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June 2018 Vol.6 No.5

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Hassanbhai AM
Teoh SH

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Merit Research Journal of Microbiology and Biological Sciences (ISSN: 2408-7076) Vol. 6(5) pp. 054-068, June, 2018

Copyright © 2018 Merit Research Journals

Original Research Article

Fabrication of a biodegradable scaffold with localized response to bacterial infections

 
 
 

Ammar M. Hassanbhai1, Jing Lim1, Feng Wen1, Heng Li Chee1, Bow Ho2, Mark S.K. Chong1 and Swee Hin Teoh1,3*

 

1School of Chemical and Biomedical Engineering, Nanyang Technological University, Block N1.2, 62 Nanyang Drive, Singapore 637459
2Department of Microbiology, Yong Loo Lin School of Medicine, National University of Singapore, Singapore, Singapore
3Director, Centre for Bone Tissue Engineering, School of Chemical and Biomedical Engineering,
Lee Kong Chian School of Medicine
Senior Renassiance Engineering Programme (REP) Fellow
Nanyang Technological University, N1.3-B5-01a, 62 Nanyang Drive, S637459.
Chief Engineer, Skin Research Institute of Singapore (SRIS), 11 Mandalay Rd, Singapore 308232

*Corresponding Author’s E-mail: teohsh@ntu.edu.sg

Accepted June 11, 2018

 

Abstract

 

Implant-associated infections remain a significant source of morbidity in the clinic. Systemic administration of antibioticsis often ineffective, due in part to limited vascularization of the implant site. Here, we describe a physical method of incorporating antibiotics into biodegradable scaffolds. Antibiotics gentamicin sulfate (GS) and metronidazole (MZ) were cryomilled with polycaprolactone (PCL) and subsequently heat-melded. Antibiotic-loaded films were evaluated for mechanical properties, drug release characteristics, anti-microbial efficacy and cytotoxicity. Our results suggest this process to be feasible for the generation of thin film coatings with varying drug concentrations. Release profiles indicated an initial burst release for both antibiotics with a sustained release of 3 and 8 days for GS and MZ films respectively. The films inhibited bacterial growth, while viability assays suggest low mammalian cytotoxicity. Taken together, these findings establish this method as a chemical-free means to form biodegradable drug scaffolds for the tailored local delivery of antibiotics.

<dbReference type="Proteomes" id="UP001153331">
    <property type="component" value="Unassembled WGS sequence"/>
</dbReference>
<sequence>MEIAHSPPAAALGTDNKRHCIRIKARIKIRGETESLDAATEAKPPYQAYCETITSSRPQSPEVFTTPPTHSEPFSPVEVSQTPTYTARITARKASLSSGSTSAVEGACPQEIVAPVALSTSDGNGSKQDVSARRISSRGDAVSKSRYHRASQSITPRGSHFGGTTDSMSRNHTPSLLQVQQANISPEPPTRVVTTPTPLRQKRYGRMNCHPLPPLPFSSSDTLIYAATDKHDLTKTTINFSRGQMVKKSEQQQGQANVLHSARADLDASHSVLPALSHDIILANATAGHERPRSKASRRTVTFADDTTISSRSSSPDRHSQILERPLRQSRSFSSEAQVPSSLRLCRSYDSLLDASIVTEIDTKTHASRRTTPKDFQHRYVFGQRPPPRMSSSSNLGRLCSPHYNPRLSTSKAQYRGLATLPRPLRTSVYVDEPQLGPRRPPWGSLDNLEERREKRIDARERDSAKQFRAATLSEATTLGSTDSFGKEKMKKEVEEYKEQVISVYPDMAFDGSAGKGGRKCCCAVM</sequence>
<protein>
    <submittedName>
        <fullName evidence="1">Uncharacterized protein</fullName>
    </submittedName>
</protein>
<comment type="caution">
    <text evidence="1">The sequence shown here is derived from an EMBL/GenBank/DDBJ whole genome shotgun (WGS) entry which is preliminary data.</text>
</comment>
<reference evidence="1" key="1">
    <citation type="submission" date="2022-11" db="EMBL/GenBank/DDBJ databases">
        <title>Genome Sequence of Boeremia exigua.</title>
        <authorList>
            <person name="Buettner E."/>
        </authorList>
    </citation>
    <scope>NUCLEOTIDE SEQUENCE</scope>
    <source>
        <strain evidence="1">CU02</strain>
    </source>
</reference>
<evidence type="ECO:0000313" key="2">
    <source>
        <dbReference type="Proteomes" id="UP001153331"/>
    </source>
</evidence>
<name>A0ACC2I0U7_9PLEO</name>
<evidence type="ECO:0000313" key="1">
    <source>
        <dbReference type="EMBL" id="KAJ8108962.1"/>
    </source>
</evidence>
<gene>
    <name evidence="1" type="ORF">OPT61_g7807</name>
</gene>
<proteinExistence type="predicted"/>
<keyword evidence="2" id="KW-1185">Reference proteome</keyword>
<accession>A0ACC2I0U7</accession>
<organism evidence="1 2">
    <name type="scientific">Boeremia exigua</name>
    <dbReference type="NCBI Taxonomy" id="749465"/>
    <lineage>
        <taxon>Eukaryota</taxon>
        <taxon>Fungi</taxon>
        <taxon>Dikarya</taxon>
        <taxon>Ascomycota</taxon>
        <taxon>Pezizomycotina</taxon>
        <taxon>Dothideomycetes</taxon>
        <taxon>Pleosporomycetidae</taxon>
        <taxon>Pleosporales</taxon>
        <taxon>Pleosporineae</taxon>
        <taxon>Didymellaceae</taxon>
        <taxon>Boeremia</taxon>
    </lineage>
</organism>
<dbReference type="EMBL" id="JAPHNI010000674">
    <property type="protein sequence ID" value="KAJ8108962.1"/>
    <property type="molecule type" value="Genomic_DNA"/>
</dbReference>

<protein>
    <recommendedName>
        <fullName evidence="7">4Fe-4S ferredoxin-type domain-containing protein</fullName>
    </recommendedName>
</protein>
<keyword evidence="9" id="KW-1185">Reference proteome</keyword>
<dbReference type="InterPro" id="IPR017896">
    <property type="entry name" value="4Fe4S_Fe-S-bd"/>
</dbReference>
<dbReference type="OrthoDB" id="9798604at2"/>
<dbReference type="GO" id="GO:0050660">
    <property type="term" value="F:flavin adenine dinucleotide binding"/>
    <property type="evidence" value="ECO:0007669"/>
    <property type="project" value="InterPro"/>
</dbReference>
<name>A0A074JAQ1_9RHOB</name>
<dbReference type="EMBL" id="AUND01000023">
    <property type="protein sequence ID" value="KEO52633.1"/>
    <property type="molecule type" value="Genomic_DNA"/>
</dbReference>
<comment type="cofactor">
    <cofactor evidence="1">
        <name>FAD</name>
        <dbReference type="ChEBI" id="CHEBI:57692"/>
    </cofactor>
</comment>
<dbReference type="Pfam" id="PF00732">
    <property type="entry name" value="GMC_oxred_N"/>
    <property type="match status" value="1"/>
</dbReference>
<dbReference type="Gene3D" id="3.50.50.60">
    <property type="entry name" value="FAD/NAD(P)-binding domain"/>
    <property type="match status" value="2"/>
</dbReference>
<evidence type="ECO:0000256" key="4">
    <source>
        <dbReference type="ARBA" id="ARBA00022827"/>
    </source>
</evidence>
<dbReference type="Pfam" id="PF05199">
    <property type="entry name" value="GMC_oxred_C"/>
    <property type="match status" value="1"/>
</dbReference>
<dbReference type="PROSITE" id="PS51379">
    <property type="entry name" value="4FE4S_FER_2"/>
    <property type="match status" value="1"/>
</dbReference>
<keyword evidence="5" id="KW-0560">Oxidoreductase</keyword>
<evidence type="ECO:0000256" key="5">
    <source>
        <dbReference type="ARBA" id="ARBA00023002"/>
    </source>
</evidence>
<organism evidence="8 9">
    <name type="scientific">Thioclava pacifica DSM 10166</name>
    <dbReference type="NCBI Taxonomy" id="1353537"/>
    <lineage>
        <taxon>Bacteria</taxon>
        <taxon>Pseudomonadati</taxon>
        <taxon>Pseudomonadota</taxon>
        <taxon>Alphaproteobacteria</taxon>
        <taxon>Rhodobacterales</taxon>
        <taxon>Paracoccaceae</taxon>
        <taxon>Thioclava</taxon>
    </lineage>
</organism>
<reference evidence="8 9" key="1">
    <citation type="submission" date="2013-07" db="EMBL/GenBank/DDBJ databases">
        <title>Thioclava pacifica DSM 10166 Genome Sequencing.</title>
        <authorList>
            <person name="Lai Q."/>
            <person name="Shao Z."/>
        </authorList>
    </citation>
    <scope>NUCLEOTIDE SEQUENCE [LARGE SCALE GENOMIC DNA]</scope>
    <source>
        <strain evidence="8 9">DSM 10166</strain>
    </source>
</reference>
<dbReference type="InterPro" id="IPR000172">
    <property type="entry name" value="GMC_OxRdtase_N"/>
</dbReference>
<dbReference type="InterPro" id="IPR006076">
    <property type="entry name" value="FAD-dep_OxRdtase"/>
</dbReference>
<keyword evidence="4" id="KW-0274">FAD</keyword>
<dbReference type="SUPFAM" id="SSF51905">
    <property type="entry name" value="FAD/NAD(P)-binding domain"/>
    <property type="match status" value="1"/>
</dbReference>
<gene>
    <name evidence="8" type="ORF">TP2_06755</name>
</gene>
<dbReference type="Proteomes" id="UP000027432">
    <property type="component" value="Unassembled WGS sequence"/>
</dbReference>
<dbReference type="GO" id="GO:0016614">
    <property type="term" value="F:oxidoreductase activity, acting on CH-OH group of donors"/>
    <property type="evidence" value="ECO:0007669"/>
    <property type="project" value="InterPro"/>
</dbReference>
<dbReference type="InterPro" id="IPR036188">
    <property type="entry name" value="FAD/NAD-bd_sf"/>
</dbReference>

Keywords: Polycaprolactone, Cryomilling, Antimicrobial, Antibiotic delivery system, Implant-associated infections


























 
 









 
 

 
 
   
   
   
   
   
   
   
   
   
   
   
 
 
 
 
 
 
 
 
   
 
                         

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